When operation or actuation of the casement window 200 is complete, the handle 48 of the operator 10 is moved from the open position through the intermediate position and back to the closed position. A force is applied to the handle 48 of the operator to cause the handle 48 to pivot about the hub 12 and move the handle 48 from the open position into the intermediate position. Similar to the description of opening the handle 48 herein, when the handle 48 pivots from the open position, through the intermediate position and toward the closed position, the nose 42 of the arm 32 of the hub 12 engages the leaf spring 76 of the handle 48 causing the leaf spring 76 to flex (
In one form of the invention, engagement of the nose 42 with the leaf spring 76 during closing of the operator 10 may be used to prevent the handle 48 from falling under its own weight, particularly when the handle is moved to an advanced extent through the intermediate position. However, in a preferred form of the invention, the leaf spring 76 and nose 42 are in spaced relationship such that the tension on the leaf spring 76 is diminished by the time the handle 48 is moved to approach the closed position. This structure allows the handle 48 to rest in the final closed position by dropping due to the weight of the handle itself.
As depicted in
It should be recognized that, although the present invention has been shown and described as having the leaf spring 76 located in the handle, and the opposed surface that engages the leaf spring 76 is described as being a nose 42 of the arm 12, the same arrangement and structural engagement of components is achieved by reversing the location of these components. For example, the leaf spring structure 76 may be located on the hub 12, and the engaging nose 42 surface would thereby be located on the handle 48. This reversal of parts that provide frictional engagement of the handle relative the hub during deployment of the handle 48 is contemplated within the present description of the invention.
The operator 10 of the present invention offers a variety of benefits over the traditional crank handle operator. First, the operator 10 of the present invention provides a vastly improved aesthetic appearance. When in the closed position, the handle 48 lies flush over the cover 114 hiding the hub 12 and creating a streamlined smooth appearance which is visually pleasing. Secondly, the operator 10 of the present invention reduces risk of injury or damage due to its ability to lie flush in the closed position. The traditional crank handle extends outward away from the frame assembly 210 when not in use, exposing it to individuals who may pass by the casement window 200. If an individual walking in the vicinity of the casement window 200 does not see the exposed handle, the handle may be inadvertently hit or bumped. Because the operator 10 of the present invention lies flush with frame assembly 210 of the casement window 200 while in the closed position, the risk of the operator 10 interfering with an individual walking by the casement window 200 is reduced. The foldability of the operator 10 of the present invention provides the additional advantage over the traditional handle of not interfering with the operation of window treatments such as blinds, curtains, and shades. When the operator 10 is not in use, it is placed in the closed position where it lies flush with the frame assembly, and not in the path of movement of such window treatments. The cooperation of the hub 12 and leaf spring 76 as described above provides further improved operation of the operator 10.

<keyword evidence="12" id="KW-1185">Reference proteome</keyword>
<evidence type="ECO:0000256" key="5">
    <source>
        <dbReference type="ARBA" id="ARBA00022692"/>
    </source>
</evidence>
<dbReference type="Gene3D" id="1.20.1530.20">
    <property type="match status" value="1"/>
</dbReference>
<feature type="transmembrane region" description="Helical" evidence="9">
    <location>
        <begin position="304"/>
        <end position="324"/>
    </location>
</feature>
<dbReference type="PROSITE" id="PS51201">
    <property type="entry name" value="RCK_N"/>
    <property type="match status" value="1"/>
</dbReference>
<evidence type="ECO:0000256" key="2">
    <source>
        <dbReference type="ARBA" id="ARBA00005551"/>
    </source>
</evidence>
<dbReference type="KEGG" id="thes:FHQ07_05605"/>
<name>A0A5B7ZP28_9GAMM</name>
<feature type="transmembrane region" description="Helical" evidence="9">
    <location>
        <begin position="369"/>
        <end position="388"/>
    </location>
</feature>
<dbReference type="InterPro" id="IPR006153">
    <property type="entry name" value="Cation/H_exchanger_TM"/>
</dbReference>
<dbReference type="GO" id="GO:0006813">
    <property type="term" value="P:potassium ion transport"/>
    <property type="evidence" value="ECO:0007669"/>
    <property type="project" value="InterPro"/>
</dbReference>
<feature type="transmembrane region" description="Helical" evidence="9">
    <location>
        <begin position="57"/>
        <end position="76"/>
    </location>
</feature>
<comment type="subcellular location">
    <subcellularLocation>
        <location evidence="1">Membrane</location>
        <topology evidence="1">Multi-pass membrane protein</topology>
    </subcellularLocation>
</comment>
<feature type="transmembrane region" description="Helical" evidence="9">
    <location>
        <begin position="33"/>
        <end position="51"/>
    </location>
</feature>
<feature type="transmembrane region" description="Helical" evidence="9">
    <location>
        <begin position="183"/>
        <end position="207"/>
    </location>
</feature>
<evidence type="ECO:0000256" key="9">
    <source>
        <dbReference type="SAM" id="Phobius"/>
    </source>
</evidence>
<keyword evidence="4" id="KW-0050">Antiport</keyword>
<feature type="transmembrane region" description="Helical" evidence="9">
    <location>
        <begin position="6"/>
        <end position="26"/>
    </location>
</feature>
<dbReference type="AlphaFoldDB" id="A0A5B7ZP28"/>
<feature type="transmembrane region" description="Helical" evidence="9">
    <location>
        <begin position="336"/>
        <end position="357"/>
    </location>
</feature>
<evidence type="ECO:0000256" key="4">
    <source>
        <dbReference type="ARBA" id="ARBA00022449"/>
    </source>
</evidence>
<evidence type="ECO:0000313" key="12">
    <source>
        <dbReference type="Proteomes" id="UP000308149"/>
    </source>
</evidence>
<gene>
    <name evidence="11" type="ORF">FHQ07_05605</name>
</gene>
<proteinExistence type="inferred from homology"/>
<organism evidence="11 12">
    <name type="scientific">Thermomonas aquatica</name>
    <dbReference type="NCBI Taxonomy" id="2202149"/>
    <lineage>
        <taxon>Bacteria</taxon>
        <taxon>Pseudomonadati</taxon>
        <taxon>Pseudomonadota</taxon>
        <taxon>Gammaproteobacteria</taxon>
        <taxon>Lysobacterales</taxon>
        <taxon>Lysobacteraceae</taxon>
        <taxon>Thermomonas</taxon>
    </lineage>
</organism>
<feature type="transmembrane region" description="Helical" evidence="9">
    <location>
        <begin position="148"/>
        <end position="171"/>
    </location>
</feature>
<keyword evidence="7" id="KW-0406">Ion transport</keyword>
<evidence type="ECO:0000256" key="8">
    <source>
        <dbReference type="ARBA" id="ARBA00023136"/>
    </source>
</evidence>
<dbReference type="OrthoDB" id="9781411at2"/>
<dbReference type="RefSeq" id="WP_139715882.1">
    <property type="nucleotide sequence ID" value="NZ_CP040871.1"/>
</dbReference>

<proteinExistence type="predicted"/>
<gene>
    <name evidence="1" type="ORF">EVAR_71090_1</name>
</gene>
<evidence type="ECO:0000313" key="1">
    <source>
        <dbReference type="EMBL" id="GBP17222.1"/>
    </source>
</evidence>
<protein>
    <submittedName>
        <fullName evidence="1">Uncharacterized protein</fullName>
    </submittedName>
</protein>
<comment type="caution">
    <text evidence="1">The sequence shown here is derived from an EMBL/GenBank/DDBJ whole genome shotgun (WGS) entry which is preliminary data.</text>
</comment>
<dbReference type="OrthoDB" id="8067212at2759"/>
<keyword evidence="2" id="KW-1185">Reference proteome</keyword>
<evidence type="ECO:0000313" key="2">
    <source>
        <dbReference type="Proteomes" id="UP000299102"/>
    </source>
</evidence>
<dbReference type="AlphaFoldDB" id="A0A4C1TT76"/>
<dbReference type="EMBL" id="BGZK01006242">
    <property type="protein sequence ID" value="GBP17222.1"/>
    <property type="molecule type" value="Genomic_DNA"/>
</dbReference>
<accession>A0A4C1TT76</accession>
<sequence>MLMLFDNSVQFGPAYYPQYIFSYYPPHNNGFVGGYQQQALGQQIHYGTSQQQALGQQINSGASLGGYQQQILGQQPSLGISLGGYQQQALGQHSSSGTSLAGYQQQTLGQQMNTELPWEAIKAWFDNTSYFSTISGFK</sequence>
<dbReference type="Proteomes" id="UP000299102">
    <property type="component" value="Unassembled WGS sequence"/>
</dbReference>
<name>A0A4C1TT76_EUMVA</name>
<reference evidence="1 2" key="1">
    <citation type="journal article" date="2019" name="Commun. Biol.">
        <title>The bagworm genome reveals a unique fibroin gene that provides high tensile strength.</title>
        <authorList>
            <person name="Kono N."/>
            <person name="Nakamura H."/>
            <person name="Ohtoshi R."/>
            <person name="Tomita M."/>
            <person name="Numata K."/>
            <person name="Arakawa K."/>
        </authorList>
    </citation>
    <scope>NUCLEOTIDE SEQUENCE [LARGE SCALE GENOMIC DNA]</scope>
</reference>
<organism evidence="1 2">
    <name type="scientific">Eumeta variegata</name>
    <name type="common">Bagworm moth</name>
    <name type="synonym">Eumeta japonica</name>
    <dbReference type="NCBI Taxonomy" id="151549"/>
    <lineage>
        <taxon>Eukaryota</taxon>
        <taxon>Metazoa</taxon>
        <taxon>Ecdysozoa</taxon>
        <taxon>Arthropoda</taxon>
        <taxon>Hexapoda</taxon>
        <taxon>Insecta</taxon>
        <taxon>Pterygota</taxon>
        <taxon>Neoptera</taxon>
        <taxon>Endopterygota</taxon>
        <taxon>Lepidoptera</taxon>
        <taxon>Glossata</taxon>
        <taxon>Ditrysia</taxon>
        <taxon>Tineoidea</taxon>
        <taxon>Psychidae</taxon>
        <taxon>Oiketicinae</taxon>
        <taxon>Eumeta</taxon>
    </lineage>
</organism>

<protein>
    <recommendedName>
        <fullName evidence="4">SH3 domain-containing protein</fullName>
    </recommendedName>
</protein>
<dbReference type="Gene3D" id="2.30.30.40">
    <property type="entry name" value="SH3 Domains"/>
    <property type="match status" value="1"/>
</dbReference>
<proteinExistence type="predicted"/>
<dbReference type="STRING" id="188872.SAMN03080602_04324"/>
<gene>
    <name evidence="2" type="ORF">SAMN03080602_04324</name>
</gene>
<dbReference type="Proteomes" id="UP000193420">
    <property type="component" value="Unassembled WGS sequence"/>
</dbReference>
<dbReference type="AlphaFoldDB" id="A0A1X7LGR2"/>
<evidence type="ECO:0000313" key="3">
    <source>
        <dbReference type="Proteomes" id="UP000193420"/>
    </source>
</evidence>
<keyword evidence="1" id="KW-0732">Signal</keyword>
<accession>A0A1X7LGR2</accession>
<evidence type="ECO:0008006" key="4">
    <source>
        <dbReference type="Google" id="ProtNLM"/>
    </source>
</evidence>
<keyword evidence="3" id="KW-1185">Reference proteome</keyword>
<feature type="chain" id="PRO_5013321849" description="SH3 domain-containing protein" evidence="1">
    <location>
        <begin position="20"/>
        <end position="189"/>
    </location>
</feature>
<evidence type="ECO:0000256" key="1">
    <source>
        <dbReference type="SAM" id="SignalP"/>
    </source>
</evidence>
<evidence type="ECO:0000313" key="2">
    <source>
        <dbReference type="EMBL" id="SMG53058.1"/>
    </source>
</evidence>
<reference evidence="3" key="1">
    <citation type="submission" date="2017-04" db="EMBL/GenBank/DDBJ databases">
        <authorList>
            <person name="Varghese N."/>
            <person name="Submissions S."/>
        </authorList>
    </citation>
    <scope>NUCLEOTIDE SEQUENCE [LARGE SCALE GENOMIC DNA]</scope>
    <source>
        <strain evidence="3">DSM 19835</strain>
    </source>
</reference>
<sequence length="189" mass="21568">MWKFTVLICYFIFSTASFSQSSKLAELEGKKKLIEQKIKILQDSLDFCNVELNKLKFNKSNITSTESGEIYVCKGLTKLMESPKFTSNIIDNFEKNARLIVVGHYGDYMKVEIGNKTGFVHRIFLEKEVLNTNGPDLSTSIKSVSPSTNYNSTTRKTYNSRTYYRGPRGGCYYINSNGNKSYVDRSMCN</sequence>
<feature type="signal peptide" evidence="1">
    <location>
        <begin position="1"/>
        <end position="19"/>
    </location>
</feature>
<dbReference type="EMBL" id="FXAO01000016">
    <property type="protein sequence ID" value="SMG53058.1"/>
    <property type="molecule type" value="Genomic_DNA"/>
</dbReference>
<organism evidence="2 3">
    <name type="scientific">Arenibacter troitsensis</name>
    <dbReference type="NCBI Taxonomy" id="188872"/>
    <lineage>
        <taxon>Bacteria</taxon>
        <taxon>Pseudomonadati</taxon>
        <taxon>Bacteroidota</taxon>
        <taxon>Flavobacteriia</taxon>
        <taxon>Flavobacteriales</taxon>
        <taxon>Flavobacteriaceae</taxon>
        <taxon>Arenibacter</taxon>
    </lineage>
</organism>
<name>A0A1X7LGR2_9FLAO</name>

While the specific embodiments and various details thereof have been illustrated and described, numerous modifications come to mind without significantly departing from the spirit of the invention and the scope of protection is only limited by the following claims.
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|U.S. Classification||292/336.3, 16/429, 16/900, 49/324, 292/DIG.31|
|International Classification||E05F11/16, E05B3/00, E05C7/00|
|Cooperative Classification||Y10T292/57, Y10T16/473, Y10S292/31, Y10S16/90, E05F11/16|
|Aug 13, 2004||AS||Assignment|
Owner name: NEWELL OPERATING COMPANY, ILLINOIS
Free format text: ASSIGNMENT OF ASSIGNORS INTEREST;ASSIGNOR:GILL, DAVID B.;REEL/FRAME:015061/0589
Effective date: 20040429
|Apr 29, 2008||CC||Certificate of correction|
|Jun 14, 2010||FPAY||Fee payment|
Year of fee payment: 4
|Jul 25, 2014||REMI||Maintenance fee reminder mailed|
|Dec 12, 2014||LAPS||Lapse for failure to pay maintenance fees|
|Feb 3, 2015||FP||Expired due to failure to pay maintenance fee|
Effective date: 20141212